Twist and Shout

Twist and Shout
Life is never straight (Joey Kulkin photo)

Friday, March 8, 2013

Vignettes from Vermont: Walla Walla Bennington!

Clay in Motion horse mug at Fiddlehead at Four Corners

BENNINGTON -- Walla Walla.

* Exotic dish? "I'll have a seared Walla Walla with sweet onions, please."

* Next Harlem Shake? "Yo, dawg, LeBron just did a sick Walla Walla Wiggle!"

* Rebooted Spice Girls? "Tell me what U want, what U Walla Walla want!"

Nooooo. It's Walla Walla! As in Walla Walla, Washington State!

Fiddlehead at Four Corners art gallery in downtown Bennington, Vermont, received a few boxes from Clay in Motion in Walla Walla, Washington, 2,779 miles away ...

... and two things happened: 1) Art Gallery Dude ripped the boxes open and liked the fun, functional pottery pieces he removed from the packing peanuts and 2) Art Gallery Dude tweeted a crowdsourcing request for all things cool Walla Walla ...

Bennington Lake? Seriously?

Did Benning Wentworth -- the father of Bennington, Vermont -- make it all the way out to the Pacific Northwest? Well, no.

The link @SquirtGG tweeted included a link to the U.S. Army Corps of Engineers for the Walla Walla district (here). The main nugget reads: In the early 1900s, public concern over the frequent flooding of Walla Walla prompted Virgil B. Bennington, then President of the Walla Walla Chamber of Commerce, to lobby the U.S. Congress for flood protection. Development of Mill Creek Dam system was authorized in the 1938 Flood Control Act. The improved Mill Creek channel and off-stream storage reservoir were completed in 1942. In 1992 the reservoir was official named Virgil B. Bennington Lake."

Also mentioned in @SquirtGG's tweet was the dog park (here) although the first item in the comments section makes one's eyes perk up a little ...

Then there's Bacon & Eggs Cafe at 503 East Main Street ...

From Bacon & Eggs Cafe Google+ page

From Bacon & Eggs Cafe Google+ page

The reviews appear to be a little mixed ...

From Bacon & Eggs Cafe Google+ page

Then there was the shout-out to @bluemtnhumane, which leads to this website ...

... which leads to a page of dogs and cats that want your love ...

If you want to adopt Mickey or Mindy or Melody or Frank click HERE.

The brief history of Walla Walla, Washington is this: Lewis and Clark stumbled upon the Walla Walla Valley during their President Jefferson-commissioned expedition from 1804-06. According to Wikipedia, recorded history in Walla Walla began in 1818 when the North West Company built Fort Nez Perce to trade with the Walla Walla people.

Marcus and Narcissa Whitman arrived in 1836 to convert the Walla Walla tribe to Christianity. The Cayuse thought hubby and wife were trying to poison the tribespeople and had the Whitmans killed. They were honored years later with the establishment of Whitman College, so they'll always have that. In 2012, U.S. News & World Report ranked Whitman as the 43rd best liberal arts college in America, which is like being Western Kentucky in football.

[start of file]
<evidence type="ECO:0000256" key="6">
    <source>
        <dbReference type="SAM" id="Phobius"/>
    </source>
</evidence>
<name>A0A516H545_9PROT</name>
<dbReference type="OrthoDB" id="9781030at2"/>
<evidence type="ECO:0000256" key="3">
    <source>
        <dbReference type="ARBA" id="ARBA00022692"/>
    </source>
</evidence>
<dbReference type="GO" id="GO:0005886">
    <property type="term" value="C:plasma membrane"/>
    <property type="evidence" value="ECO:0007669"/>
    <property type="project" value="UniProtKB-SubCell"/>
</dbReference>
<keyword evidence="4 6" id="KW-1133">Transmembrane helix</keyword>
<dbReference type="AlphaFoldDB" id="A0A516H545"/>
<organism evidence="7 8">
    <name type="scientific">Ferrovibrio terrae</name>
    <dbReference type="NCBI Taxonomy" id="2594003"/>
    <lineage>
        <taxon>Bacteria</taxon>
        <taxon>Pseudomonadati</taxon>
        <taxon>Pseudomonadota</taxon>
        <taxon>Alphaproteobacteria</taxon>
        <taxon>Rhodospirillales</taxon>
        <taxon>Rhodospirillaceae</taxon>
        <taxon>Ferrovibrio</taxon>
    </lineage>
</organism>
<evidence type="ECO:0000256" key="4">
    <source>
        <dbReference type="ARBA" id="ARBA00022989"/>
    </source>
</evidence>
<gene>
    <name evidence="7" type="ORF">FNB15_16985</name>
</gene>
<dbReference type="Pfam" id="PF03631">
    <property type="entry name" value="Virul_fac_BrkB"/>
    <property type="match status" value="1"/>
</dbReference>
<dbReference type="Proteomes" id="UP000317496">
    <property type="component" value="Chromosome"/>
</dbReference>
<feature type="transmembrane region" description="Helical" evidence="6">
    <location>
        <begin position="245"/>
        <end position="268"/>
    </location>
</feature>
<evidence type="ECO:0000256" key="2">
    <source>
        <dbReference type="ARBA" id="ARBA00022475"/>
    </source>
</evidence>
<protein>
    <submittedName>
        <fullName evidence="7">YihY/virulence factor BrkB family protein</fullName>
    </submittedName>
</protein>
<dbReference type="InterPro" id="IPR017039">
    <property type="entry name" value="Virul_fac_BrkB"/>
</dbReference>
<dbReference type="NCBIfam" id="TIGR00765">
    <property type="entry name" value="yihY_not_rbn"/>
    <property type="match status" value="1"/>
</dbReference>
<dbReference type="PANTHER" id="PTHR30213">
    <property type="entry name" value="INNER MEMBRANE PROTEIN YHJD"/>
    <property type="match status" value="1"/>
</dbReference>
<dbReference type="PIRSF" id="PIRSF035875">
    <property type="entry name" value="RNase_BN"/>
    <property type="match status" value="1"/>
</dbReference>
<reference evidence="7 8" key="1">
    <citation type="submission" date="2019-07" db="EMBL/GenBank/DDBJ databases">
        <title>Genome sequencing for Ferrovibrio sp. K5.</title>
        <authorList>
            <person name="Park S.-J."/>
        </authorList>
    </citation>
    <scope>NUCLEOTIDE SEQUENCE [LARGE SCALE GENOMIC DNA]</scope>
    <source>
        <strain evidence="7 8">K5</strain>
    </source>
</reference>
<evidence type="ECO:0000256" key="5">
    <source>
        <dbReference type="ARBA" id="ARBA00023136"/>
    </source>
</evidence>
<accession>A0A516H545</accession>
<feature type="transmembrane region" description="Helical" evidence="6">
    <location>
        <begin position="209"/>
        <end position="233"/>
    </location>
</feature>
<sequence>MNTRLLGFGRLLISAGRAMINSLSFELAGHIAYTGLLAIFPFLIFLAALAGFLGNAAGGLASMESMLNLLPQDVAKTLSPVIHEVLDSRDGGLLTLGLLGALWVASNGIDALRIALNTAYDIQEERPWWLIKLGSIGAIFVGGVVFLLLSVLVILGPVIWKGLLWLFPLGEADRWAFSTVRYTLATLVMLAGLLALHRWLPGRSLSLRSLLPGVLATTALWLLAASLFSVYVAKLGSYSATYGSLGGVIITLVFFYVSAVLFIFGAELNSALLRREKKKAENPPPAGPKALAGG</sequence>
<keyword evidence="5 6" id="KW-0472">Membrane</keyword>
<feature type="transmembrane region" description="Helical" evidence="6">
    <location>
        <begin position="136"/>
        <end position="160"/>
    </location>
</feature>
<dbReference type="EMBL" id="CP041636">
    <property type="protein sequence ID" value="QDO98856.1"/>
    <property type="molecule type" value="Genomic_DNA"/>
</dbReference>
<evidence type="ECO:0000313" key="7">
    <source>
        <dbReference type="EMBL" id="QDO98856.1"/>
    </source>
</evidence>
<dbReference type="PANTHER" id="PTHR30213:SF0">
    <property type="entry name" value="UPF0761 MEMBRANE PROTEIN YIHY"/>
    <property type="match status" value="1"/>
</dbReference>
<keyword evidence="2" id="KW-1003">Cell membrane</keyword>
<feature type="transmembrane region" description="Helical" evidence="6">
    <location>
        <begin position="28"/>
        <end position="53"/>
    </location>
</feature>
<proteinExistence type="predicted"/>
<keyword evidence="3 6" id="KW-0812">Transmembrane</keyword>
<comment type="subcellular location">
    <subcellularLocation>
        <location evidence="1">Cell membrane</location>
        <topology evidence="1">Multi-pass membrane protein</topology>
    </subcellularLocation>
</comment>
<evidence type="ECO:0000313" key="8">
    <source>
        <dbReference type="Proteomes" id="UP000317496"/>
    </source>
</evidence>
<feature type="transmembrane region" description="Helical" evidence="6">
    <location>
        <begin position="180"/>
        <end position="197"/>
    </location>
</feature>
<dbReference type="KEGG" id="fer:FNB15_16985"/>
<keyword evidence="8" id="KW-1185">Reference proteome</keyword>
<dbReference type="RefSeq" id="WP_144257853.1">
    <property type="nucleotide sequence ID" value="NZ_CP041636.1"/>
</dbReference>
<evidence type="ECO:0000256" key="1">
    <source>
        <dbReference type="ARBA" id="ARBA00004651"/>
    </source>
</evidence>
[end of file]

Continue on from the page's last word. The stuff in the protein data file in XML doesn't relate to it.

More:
Walla Walla is 12.84 square miles, and in 2011 USA Today (here) named it one of the friendliest small towns in America. The 2010 Census showed 31,731 people living in Walla Walla, broken down as 81.6 percent white, 2.7 percent black, 1.3 percent Native, 1.4 percent Asian, 0.3 percent Pacific-Islander and 9.1 percent other races.

Wheat, barley, corn and beans powered Walla Walla's agriculture for decades, but the king and queen crop these days is wine grapes, and there are about 100 vineyards in and around Walla Walla. Oh, and the Walla Walla sweet onion is a federally protected crop -- and Washington's official state veggie.

The Walla Walla Sweets play baseball in the West Coast League, and the Walla Walla Sweets Rollergirls compete at the Walla Walla YMCA.

Walla Walla notables include Hamza Yusuf, Drew Brees, Batman Adam West, Jonathan Wainwright, William O. Douglas and the Brode triplets. Walla Walla's contribution to popular culture is vast with Magic: The Gathering card game (created at Whitman College); the song "Walla Walla" by The Offspring about Walla Walla's penitentiary; Jazz singer Nellie Lutcher's 78-rpm record "Wish I Was in Walla Walla"; Daffy Duck's reference to "Wishy Washy Washing Machine Company of Walla Walla Washington"; a Three Stooges reference to Walla Walla that goes "There's a walla, and there's another walla!"; The PBS show "Arthur" has referenced Walla Walla time and again; and comedian Mike Birbiglia has a bit about his experience in a Walla Walla hotel.

Walla Walla. The town so nice they named it twice. Place of Many Waters. Once called Steptoeville after Col. Edward Steptoe. Walla Walla.

The Neher family is from Walla Walla, too ...

Photo courtesy

Clay in Motion is a family operated pottery studio in Milton-Freewater, Oregon, just south of Walla Walla. Clay in Motion produces 100-plus items of functional high-fire stoneware every year from garden sculptures to cremation urns to dental cuspidors to really cool kitchen wares.

Bob and Corina Neher fell in love with pottery in high school, then fell in love with each other years later and got married the year they opened the studio in 1981. The lead-free stoneware pieces they craft during a 12-step process are fired at 2,200 degrees, and it's safe for the dishwasher, oven and microwave.

Fiddlehead ordered several mugs, covered butter dishes, tumblers, pitchers and 3-piece canister sets. What stood out most were the handwarmers because Art Gallery Dude had never seen such a thing ...

... they're made for righties or lefties. Here's a better look at their function ...

Slide your fingers between mug and flange

Here are the other Clay in Motion pieces at Fiddlehead's website ...

And just because Walla Walla ...